Snave’s annual service draws record numbers

8 September 2019

It was standing room only at St Augustine’s Snave for its annual harvest thanksgiving service this month. Over 120 people filled the ancient church, drawn by the fact that St Augustine’s which is a redundant church, and preserved by The Romney Marsh Historic Churches Trust, is only permitted one service a year. 

The news of this special occasion was spread in advance on BBC South East Today, with presenter Ian Palmer broadcasting live from the churchyard. It was a news story which captured the imagination of visitors from far and wide. 

 
For some, the lack of electricity or water may be seen as a hindrance when organising such an event, but for Nick Hudd, Trustee and choir master, he is used to Snave’s natural simplicity and every year, arranges a four-part choir to lead the Evensong music. The acoustics were splendid and Snave truly did come to life again, with the roof all but lifting off. Canon John Dilnot kindly led the service by special invitation, and talked passionately about the extraordinary beauty of the Romney Marsh and its landmarks.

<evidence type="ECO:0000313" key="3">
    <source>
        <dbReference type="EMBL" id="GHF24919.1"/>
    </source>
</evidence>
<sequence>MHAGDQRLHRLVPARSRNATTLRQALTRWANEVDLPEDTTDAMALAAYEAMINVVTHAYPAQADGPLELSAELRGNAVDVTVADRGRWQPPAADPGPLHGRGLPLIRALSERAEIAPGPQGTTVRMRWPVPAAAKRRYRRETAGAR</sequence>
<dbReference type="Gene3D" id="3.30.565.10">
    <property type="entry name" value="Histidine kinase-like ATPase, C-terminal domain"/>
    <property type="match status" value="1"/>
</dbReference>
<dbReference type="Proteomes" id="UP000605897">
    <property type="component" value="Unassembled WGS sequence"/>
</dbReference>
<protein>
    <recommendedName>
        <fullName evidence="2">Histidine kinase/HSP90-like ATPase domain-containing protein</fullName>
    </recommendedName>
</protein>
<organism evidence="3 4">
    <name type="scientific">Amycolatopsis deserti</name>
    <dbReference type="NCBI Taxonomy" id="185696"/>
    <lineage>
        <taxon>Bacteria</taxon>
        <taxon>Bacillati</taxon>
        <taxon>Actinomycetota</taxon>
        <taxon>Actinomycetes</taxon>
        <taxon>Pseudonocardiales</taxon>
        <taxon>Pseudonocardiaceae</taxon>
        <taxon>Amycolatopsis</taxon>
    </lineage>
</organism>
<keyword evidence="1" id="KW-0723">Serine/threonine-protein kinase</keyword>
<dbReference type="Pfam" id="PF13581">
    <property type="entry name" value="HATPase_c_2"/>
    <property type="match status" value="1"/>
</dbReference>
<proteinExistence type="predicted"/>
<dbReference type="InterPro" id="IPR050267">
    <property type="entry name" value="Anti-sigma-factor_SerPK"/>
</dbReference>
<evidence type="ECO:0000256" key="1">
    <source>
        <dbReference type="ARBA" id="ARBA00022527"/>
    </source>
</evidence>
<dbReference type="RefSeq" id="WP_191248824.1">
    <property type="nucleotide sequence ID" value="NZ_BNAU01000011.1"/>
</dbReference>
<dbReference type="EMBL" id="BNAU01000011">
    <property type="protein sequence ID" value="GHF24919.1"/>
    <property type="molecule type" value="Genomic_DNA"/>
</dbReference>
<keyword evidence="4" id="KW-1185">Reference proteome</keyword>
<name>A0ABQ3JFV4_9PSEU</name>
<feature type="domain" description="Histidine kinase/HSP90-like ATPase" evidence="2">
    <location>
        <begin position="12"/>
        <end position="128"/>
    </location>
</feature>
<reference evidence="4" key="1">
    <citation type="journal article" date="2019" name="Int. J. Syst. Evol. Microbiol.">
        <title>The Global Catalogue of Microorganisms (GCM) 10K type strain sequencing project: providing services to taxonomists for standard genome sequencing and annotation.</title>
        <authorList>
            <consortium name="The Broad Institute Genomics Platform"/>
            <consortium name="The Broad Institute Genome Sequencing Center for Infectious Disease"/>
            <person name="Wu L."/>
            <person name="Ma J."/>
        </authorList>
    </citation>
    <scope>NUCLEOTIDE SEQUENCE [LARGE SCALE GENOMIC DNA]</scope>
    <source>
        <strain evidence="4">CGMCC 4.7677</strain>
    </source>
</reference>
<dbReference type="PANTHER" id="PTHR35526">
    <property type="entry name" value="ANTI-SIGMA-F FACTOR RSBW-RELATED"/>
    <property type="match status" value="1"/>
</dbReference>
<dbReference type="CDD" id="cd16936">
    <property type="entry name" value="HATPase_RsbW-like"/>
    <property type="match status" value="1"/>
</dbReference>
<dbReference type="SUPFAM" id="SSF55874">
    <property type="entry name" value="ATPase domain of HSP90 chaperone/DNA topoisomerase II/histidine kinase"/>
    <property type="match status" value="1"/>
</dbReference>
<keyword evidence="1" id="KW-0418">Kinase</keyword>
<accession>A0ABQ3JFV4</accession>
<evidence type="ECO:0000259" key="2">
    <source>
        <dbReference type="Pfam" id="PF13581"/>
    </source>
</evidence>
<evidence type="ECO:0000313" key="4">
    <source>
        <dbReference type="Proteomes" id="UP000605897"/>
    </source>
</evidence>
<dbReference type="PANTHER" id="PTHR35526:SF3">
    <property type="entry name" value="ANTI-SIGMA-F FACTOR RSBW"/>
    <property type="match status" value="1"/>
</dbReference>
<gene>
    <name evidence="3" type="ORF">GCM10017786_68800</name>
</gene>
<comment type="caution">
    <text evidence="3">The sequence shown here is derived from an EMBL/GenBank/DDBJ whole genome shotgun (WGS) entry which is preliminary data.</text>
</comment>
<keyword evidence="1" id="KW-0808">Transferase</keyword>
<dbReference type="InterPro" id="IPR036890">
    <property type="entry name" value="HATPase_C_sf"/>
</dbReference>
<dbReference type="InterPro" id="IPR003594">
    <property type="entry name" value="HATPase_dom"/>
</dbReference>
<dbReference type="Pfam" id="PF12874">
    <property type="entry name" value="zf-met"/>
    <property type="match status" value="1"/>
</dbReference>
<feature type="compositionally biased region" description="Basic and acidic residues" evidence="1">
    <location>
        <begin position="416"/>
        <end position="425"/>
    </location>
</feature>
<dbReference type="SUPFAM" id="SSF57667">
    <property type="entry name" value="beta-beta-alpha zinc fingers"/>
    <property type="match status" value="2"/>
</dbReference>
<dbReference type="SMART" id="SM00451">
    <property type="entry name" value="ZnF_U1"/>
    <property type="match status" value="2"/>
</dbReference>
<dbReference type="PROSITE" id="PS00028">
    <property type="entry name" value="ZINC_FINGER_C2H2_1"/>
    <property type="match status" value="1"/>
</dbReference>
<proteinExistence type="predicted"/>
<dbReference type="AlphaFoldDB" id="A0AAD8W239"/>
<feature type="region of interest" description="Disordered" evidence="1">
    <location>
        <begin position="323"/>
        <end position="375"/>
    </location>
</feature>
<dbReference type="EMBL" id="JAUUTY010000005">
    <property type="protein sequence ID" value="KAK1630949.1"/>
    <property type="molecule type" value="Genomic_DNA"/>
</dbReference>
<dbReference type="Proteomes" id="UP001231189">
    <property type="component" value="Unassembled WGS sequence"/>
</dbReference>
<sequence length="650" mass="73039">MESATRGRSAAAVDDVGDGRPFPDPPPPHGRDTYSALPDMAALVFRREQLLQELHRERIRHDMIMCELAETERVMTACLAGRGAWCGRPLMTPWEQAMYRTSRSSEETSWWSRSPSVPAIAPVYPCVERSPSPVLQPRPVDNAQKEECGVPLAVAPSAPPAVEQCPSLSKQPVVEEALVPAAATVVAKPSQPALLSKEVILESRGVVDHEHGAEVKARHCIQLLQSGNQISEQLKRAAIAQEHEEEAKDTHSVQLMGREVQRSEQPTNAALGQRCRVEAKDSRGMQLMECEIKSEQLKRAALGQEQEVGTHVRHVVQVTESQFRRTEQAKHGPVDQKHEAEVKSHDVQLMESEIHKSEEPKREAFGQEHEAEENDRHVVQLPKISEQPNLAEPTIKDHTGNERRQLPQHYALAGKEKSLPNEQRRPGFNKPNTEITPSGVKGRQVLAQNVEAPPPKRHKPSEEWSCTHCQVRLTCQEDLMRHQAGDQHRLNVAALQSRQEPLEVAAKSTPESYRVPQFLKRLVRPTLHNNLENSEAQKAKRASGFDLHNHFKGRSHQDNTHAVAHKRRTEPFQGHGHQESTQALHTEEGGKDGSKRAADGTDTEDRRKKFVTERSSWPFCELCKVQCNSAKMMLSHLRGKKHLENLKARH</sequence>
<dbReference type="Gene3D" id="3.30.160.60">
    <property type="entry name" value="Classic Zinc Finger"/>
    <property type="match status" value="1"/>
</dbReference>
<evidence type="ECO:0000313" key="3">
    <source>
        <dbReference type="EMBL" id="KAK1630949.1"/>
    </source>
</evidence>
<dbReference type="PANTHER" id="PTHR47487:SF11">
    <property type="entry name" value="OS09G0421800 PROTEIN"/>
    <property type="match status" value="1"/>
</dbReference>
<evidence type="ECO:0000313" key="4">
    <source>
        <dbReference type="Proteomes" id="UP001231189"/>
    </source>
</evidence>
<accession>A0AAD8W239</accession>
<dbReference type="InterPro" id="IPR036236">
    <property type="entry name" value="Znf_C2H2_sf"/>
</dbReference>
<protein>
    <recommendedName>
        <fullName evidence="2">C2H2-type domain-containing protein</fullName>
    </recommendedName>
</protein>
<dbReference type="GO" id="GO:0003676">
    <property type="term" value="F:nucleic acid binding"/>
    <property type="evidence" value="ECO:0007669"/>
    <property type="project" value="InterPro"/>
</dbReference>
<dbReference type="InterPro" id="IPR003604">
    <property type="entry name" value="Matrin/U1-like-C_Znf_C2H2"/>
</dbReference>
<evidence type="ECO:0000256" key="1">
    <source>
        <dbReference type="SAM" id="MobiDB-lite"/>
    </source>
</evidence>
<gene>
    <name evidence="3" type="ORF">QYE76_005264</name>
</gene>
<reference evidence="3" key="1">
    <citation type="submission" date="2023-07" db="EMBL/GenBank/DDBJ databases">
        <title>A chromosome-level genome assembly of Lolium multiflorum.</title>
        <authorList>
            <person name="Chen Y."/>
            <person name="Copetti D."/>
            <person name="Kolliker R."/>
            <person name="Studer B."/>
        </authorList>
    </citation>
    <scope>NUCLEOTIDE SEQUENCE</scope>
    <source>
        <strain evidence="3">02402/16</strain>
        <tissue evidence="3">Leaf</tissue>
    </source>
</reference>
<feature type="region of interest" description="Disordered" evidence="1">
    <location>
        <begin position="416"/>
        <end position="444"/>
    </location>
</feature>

We must thank all who supported Snave in attending, singing and donating, as well as the small band of volunteers who helped arrange it. 
 
 

We look forward to making Snave church stand proud again at the same time next year. It’s always the second Sunday in the month of September, at 3pm. 
 
If you would like to support the works of the Romney Marsh Historic Churches Trust, there are various option open to you. Find out more here. We continue to welcome warmly new members and volunteers too.